“Gold Stars tend to be our most popular birds,” she continues. “In terms of fancy breeds, we only breed the Wyandottes, but different breeds do seem to come in and out of fashion. Sometimes we get asked a lot for Bantams, like the Pekin, other times we are asked if we keep Orpingtons! There is not a real firm favorite.

Rachel Misra with a Gold Star hen.

“Since the first lockdown in March, we’ve been doing everything socially distanced. I send people pictures of their hens, and they book an appointment to collect their birds. I put each hen in a cardboard pet carrier ten minutes before the appointment time. When the buyer arrives, they take the hen, we have a chat from a distance and I supply food if necessary. I sanitize everywhere.

“One lady bought a big house for her chickens but didn’t realize how much mess they’d make! Hers had to be rehomed. But most people love their hens. They send me pictures of their chickens and their first egg, let me know how they’re getting on and that the hens have settled in well. People still call for advice, but things settled down after that initial rush of demand for hens during the first national lockdown.”

Lifestyle and Husbandry

The accommodation and lifestyle of backyard chickens in the UK varies enormously — some keepers have large plots with lots of free-range hens; others have smaller enclosed spaces with a chicken coop and run. The fact that people with a modest garden can keep hens has made hen keeping popular during the pandemic.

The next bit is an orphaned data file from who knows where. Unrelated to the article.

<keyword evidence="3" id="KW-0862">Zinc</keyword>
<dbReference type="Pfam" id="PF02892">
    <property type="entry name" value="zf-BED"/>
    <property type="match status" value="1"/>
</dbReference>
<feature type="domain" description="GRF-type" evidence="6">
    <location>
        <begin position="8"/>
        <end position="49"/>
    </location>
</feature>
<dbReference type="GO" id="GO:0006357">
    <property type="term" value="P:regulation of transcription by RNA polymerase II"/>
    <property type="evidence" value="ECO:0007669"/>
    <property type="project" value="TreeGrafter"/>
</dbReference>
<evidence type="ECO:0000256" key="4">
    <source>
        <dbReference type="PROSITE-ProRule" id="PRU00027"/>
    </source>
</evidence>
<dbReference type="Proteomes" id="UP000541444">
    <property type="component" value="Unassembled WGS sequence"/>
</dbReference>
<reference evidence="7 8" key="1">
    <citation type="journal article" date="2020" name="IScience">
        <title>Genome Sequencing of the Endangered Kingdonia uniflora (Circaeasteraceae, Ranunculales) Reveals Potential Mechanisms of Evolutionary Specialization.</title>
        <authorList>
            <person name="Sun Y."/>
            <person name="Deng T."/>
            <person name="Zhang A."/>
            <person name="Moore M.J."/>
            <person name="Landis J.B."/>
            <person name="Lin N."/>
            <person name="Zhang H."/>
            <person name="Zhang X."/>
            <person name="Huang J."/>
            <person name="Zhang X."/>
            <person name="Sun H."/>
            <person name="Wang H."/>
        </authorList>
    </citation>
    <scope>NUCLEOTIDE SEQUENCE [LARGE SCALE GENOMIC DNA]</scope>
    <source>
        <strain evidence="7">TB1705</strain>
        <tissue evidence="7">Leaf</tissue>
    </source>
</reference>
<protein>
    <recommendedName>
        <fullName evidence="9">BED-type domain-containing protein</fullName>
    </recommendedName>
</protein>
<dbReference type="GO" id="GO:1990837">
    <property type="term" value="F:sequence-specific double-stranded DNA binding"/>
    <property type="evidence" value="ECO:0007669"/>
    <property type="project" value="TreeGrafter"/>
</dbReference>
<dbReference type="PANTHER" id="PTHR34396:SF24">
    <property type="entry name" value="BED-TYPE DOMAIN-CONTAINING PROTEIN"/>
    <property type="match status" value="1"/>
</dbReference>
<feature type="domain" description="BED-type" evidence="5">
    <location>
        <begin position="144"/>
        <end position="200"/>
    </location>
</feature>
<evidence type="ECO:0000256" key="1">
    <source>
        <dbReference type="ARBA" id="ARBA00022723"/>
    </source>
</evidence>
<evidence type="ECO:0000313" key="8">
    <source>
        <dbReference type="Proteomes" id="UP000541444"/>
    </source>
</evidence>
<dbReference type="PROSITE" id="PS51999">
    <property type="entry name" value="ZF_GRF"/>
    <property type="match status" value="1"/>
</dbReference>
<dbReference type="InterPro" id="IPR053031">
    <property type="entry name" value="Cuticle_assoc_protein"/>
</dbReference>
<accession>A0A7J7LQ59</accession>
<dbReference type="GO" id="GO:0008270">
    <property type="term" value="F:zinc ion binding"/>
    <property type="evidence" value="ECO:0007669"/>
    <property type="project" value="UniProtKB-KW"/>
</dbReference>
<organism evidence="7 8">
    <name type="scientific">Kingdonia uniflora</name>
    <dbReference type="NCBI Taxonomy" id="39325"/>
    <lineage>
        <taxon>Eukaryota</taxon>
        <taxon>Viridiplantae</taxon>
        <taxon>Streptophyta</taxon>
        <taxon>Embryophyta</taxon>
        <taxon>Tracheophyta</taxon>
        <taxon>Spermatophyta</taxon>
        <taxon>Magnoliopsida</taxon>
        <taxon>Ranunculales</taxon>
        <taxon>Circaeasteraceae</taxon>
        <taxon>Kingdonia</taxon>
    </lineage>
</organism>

On my daily walks, I have seen small flocks appear in people’s backyards, while smallholdings in the countryside accommodate a large number of free-range birds, along with goats and sheep!

Good husbandry and attention to biosecurity are important during the pandemic, especially if people from different households come into contact with the birds. Cleaning and sanitization can help prevent the spread of disease. When rehoming hens, measures like social distancing are important to prevent the spread of Covid, too.

Copper Marans with Blue Laced Wyandottes at Marlow Poultry.

A new wave of bird flu has hit British shores recently, presenting a new threat. Backyard keepers are advised to maximize their biosecurity measures, using disinfectants, humane rodent control, cleaning footwear before and after visiting the birds, and using disinfectant mats. Some farms have had to cull their flock, and backyard keepers are advised to keep their hens away from wild birds.

The British Hen Welfare Trust rehomes ex-commercial layers. They have been rehoming during the pandemic, and have seen a good level of demand. “The hens are approximately 17 months old when we collect them from farms,” explains founder, Jane Howorth. “They are sent off to slaughter because they are deemed no longer commercially viable as they may be laying fewer eggs.” The Trust intervenes, collecting the hens from the farmer, and rehoming as many as they can. People who adopt hens from the Trust enjoy seeing their scruffy rescued hens grow into confident beautiful chickens, with big personalities! There’s always a strong market for other breeds too, with colorful plumage and different colored eggs. When families get hens, children often like to choose which color hens they like best, and which shade of eggs they want to eat, so there’s plenty of demand for different breeds.

The pandemic has been traumatic, but it has helped some people find new pleasures in hen keeping and a greater appreciation of nature during lockdowns, when everything else is shut.

Originally published in the February/March 2021 issue of Backyard Poultry and regularly vetted for accuracy.